Jenny Tong, MD, MPH

Faculty Member, Duke Molecular Physiology Institute

Position

Associate Professor Department of Medicine, Division of Endocrinology, Metabolism, and Nutrition, Duke University Medical Center

Contact

Carmichael Building

919-684-0660

jenny.tong@duke.edu

Summary

Dr. Tong is an Associate Professor in the Division of Endocrinology, Metabolism and Nutrition at Duke University. She completed her clinical endocrinology fellowship and Health Services Research & Development (HSR&D) fellowship training at the University of Washington. She also received formal epidemiology and biostatistics training at the School of Public Health at the University of Washington where she obtained a Masters of Public Health degree.

Dr. Tong has a broad interest in the pathogenesis of type 2 diabetes and obesity and is the PI for several ongoing clinical investigations designed to clarify the role of ghrelin, an orexigenic gut hormone, in the regulation of glucose and energy homeostasis in humans. She is also leading studies to investigate the contribution of tissue-specific ghrelin signaling to the effects of ghrelin on islet cell function, glucose tolerance, and energy intake in rodents. In addition, she uses a translational approach to study the effect of ghrelin on olfaction and sniffing behavior, functions related to food intake. She is experienced in performing studies to measure insulin secretion, insulin sensitivity, food intake, body composition and energy metabolism in rodents and humans. She is also knowledgeable about biostatistics and epidemiology methods. She is currently collaborating with the investigators at the School of Public Health at Harvard and the Pennington Biomedical Research Center to identify psychological, behavioral and biological factors that influence weight loss and weight regain using data collected from the POUNDS LOST trial. Her research has been funded by the NIH/NIDDK since 2007. She has a well-equipped laboratory located at the Duke Molecular Physiology Institute that can perform a wide range of assays to quantify gut hormones, islet hormones and adipokines. The objectives of her current R01 projects are to better understand the role of acyl and desacyl ghrelin in the regulation of glucose metabolism in healthy individuals and those with type 2 diabetes.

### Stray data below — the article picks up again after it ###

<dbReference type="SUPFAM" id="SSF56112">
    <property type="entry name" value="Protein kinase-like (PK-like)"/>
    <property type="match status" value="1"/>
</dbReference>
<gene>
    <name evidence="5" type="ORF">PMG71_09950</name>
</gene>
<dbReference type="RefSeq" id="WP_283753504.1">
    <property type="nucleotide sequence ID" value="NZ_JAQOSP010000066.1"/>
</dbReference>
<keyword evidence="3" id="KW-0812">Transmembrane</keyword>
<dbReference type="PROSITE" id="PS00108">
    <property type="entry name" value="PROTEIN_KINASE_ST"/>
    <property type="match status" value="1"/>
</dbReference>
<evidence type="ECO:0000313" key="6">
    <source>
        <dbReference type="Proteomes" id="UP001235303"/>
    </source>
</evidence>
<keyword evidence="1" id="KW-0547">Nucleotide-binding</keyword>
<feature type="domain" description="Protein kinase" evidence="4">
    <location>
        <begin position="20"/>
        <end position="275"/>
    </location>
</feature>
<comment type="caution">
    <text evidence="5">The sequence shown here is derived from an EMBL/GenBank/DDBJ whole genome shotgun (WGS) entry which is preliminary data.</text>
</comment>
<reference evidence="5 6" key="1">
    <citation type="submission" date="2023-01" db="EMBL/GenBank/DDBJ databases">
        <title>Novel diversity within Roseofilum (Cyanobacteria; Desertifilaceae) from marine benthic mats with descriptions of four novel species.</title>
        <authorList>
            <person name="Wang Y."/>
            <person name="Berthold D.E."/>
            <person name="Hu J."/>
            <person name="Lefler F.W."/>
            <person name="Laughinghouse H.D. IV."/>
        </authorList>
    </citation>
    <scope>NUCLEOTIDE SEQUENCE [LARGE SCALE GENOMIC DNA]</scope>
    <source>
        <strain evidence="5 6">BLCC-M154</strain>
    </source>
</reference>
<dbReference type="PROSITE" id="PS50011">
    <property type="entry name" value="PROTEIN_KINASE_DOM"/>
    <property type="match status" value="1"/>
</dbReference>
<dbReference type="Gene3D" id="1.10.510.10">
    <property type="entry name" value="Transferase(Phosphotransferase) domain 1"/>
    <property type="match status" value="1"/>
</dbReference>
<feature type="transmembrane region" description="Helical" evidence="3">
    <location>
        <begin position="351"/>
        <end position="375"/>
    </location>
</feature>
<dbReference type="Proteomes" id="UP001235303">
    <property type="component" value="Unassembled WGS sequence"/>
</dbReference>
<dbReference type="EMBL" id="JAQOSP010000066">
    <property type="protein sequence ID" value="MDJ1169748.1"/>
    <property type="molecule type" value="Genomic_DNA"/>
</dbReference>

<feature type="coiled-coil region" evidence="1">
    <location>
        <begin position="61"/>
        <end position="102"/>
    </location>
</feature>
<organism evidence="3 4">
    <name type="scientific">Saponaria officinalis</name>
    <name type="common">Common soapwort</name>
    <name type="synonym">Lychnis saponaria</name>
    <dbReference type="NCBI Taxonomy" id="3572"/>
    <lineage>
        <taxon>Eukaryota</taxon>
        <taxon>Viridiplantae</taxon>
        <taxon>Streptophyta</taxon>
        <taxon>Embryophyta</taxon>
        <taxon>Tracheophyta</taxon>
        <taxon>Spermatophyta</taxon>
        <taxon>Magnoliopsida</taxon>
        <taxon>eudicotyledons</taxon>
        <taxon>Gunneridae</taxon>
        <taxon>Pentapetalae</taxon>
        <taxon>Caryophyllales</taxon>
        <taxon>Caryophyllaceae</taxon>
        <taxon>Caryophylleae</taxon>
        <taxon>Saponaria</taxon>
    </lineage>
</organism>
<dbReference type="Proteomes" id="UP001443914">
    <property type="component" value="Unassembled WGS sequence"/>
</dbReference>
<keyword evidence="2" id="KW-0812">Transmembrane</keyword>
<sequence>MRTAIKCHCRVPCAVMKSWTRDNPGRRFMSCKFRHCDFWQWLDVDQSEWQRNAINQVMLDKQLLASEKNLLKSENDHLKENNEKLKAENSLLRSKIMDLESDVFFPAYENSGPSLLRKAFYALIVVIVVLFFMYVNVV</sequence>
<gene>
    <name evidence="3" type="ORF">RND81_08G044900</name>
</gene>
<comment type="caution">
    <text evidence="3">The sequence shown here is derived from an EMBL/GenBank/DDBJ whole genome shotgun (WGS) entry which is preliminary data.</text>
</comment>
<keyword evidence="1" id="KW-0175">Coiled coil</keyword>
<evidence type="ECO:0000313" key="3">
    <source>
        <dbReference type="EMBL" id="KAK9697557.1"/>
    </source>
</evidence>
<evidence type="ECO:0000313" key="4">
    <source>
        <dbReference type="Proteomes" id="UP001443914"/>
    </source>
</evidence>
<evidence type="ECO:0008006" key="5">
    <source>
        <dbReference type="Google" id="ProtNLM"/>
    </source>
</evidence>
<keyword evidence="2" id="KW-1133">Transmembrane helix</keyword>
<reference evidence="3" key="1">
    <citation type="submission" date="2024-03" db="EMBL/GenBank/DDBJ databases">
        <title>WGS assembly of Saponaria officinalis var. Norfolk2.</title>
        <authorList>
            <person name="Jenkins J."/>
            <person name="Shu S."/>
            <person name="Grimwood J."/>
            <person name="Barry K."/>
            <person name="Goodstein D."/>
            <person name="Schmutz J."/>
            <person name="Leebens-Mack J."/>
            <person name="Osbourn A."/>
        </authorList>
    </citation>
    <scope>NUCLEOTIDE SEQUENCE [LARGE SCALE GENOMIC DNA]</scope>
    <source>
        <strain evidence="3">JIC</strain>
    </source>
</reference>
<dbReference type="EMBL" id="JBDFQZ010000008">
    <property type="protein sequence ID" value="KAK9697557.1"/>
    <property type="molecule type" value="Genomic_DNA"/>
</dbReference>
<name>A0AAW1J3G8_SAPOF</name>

Besides conducting research, Dr. Tong provides clinical care to patients with endocrine disorders and diabetes at the Duke Center for Metabolic and Weight Loss Surgery clinic.

Ghrelin is mainly secreted from the stomach but a small amount is also made in the islet by a novel and distinct cell type. Ghrelin receptor is abundantly expressed in the islets. The effect of ghrelin on beta-cell function in humans was not well defined with contradicting reports in the literature. Moreover, there was little information on the effect of ghrelin on stimulated insulin release prior to our investigation. We performed the first set of proof of concept studies in humans to clarify the effect of ghrelin on glucose-stimulated insulin secretion, insulin sensitivity and glucose tolerance. (1) We also helped define the differential effects of acyl- and desacyl-ghrelin on beta-cell function in healthy individuals.(2,3) Our findings raise the possibility that endogenous ghrelin has a role in physiologic insulin secretion, and that ghrelin antagonism could improve beta-cell function. (4,5)

Many animals rely on olfactory cues to identify sources of nutrition, particularly during fasts when the sense of smell is enhanced. (6) Sniffing is the first stage in olfactory processing and influences olfactory perception. We speculated that manipulating hunger by ghrelin might influence brain circuits controlling sniffing and olfaction, a function of ghrelin that was unknown prior to our investigation. We first identified ghrelin receptors in olfactory circuits in the brain; then observed that ghrelin administration decreased odor detection thresholds and increased sniffing frequency in rats. In humans, ghrelin also enhanced sniff magnitude without affecting pleasantness ratings of odors. This novel role is consistent with ghrelin’s overall function as a signal amplifier at the molecular interface between environmental and nutritional cues and neuroendocrine circuits controlling energy homeostasis. Our publication on the Journal of Neuroscience was accompanied by a press release from the Society for Neuroscience and attracted wide spread media attention. Subsequently my group also contributed to the investigation of the effect of ghrelin on hippocampal inflammation in rodents underwent bariatric surgery and caloric restriction (7) as well as the effect of gastric bypass surgery on sweet cravings in mice (8).

In addition to our pioneering work on the effect of ghrelin on glucose metabolism in humans, we have also been at the forefront of unraveling the effects of ghrelin on several other physiological functions such as growth hormone (isoform) secretion, thermoregulation, and defining its distribution in the lymphatic system. (9,10,11)

Staff

Ramamani Arumugam, PhD

Postdocs / Fellows

Sarah Gray, PhD

Jingjing Niu, PhD

Laura Page, MD